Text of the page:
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Google plays a pretty big role in our everyday lives. On Google, we can get directions, find recipes, buy a car, and find a job. It’s also been a valuable tool in the building and marketing of businesses through search engine optimization.
Recently, however, things have been changing at Google in a very big way, and the impact of these changes on SEO marketing efforts have many marketers concerned. Since Google is the largest, most popular search engine on the internet, these changes not only impact our user experiences on Google’s search, it’s changing SEO as we know it in ways that will make it more difficult to see desired results.
Google isn’t making changes because of any decline in natural activity or drop in searches. Google has been making adjustments because of changes in how we use their search engine prompted in part by the rise of mobile and voice search. The changes are also intended to improve and streamline user experience.
The result is the removal of some organic search results through changes like the following.
Answer Boxes: If you type in “What time is it in Paris?”, Google gives you an answer box with Paris, France, the current time there along with the date and the timezone. Google provides the answer with no need to click on any websites below that might be presented in your search results. If a definite answer isn’t offered, a selection of knowledge card results is given with a list of options.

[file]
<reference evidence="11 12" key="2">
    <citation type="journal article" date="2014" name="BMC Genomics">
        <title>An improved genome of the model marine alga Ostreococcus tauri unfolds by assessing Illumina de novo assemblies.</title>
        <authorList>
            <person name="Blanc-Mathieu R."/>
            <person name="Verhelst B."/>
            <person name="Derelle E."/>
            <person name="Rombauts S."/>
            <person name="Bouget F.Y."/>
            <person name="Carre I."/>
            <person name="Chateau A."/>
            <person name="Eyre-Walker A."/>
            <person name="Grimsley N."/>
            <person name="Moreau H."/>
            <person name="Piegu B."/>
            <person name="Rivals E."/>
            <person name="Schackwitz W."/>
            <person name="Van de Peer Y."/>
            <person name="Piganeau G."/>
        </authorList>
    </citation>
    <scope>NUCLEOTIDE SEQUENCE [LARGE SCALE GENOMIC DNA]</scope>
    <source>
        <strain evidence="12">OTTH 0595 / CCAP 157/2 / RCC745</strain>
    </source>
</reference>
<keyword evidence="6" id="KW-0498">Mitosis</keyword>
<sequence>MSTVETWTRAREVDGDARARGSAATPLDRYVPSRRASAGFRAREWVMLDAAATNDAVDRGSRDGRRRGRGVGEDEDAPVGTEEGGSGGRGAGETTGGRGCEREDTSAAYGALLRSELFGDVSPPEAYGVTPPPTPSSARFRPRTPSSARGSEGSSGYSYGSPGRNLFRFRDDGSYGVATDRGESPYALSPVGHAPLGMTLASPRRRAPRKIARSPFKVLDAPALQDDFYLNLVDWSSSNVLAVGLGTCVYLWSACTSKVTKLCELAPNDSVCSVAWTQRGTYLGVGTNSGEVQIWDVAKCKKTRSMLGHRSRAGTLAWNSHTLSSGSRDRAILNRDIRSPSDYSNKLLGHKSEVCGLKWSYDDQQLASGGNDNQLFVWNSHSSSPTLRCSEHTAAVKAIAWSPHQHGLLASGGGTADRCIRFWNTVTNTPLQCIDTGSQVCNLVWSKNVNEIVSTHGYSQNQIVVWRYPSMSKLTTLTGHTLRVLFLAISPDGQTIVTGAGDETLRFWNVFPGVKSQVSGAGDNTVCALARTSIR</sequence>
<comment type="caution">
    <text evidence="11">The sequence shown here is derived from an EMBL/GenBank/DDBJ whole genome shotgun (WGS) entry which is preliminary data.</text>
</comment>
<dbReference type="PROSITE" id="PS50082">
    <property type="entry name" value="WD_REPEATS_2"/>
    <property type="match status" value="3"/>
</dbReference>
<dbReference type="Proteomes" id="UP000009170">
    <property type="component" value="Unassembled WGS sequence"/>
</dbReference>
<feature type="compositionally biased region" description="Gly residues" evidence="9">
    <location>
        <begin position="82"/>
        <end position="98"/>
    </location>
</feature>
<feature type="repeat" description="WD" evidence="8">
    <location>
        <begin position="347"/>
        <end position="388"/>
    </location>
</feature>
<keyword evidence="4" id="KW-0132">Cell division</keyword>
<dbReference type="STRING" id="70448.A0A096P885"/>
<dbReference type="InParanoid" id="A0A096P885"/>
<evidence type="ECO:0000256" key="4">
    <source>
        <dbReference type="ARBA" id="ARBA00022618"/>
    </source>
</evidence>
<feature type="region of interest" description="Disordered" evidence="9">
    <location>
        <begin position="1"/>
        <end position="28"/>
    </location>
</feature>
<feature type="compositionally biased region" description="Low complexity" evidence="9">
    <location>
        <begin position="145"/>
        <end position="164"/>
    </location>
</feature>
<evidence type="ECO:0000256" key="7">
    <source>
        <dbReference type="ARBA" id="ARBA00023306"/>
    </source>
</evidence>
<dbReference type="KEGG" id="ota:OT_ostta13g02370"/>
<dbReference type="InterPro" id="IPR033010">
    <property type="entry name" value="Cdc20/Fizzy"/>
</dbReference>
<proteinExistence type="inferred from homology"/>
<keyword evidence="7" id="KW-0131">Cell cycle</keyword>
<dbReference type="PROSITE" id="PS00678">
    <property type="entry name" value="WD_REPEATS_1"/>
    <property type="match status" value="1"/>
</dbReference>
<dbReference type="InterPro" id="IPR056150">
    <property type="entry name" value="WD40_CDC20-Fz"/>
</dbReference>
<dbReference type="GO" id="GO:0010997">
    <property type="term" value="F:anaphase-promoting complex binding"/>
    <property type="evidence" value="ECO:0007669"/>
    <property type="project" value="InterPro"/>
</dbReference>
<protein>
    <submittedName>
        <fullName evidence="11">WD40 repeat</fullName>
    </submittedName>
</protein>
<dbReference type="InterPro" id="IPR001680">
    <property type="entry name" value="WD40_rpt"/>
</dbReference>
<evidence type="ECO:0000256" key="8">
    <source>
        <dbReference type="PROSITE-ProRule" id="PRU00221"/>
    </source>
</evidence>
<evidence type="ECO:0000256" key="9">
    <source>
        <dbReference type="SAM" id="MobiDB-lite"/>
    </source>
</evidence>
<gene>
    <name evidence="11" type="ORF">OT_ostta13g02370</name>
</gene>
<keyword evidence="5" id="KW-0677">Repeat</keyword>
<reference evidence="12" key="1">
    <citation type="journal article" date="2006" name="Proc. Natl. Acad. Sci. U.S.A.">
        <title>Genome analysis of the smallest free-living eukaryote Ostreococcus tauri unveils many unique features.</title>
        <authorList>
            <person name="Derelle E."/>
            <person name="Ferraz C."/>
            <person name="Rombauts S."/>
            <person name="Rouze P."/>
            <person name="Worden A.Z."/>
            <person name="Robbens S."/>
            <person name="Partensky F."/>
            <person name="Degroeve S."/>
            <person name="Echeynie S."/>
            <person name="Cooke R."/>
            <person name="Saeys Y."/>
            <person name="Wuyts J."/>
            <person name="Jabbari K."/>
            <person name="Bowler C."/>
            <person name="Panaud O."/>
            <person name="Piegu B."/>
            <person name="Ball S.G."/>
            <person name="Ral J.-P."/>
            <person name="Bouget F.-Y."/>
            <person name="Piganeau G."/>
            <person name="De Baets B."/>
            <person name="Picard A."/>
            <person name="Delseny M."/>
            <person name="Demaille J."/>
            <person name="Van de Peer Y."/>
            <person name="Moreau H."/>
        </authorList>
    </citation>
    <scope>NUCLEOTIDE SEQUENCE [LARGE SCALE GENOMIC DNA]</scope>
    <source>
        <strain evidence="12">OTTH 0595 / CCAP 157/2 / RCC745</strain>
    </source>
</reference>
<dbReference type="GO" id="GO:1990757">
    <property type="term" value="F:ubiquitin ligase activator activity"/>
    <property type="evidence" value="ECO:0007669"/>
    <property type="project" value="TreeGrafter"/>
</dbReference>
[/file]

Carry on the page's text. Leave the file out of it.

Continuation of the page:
Many marketers are so focused on keywords and or other SEO techniques that they miss perhaps one of the best tools they have to work with — user behavior data. Research shows many organization use less than 5% of any available user data when planning their content campaigns. Smart marketers know review management software can explain how your business stacks up in customer interaction. If you can find trends in how your users interact with your website, you can use that to fine-tune your SEO strategies and significantly boost your efforts.
The changes in the search engine algorithms have shifted the focus more to the end user. While the SEO tactics we’ve used are still relevant, it’s more important now to know the intent behind our users’ searches as they relate to the algorithms.
While SEO is becoming harder, there are still ways for smart marketers to promote and remain competitive.
Focus on brands and branded product names – instead of focusing on demand serving, we can focus on demand generation. In an open search for vegan vitamin supplements, we’ll often get a list of the best supplements or comparison articles. A carousel may appear at the bottom of our results page that offers brands as a refinement. It would be wiser to put our efforts into optimizing the particular brand because Google isn’t likely to take away the ability to maximize one’s brand names. The same idea can be applied different marketing techniques, and more.
Youtube, owned by Google, is the second largest search engine on the internet and it’s projected that by 2021 the majority of all internet traffic will be video. With that in mind, it would seem that optimizing for Youtube would be a great idea. Other platforms like Facebook, Instagram, LinkedIn, Twitter and more also offer substantial amounts of traffic that could be optimized for.
While change is scary, SEO still lives and can still be used. An understanding of our audience and how they interact with our sites is something to study and apply to our efforts. Most importantly, a willingness to roll with the changes and to find solutions for the issues created by Google’s adjustments will help us to remain effective marketers in the new era of SEO.
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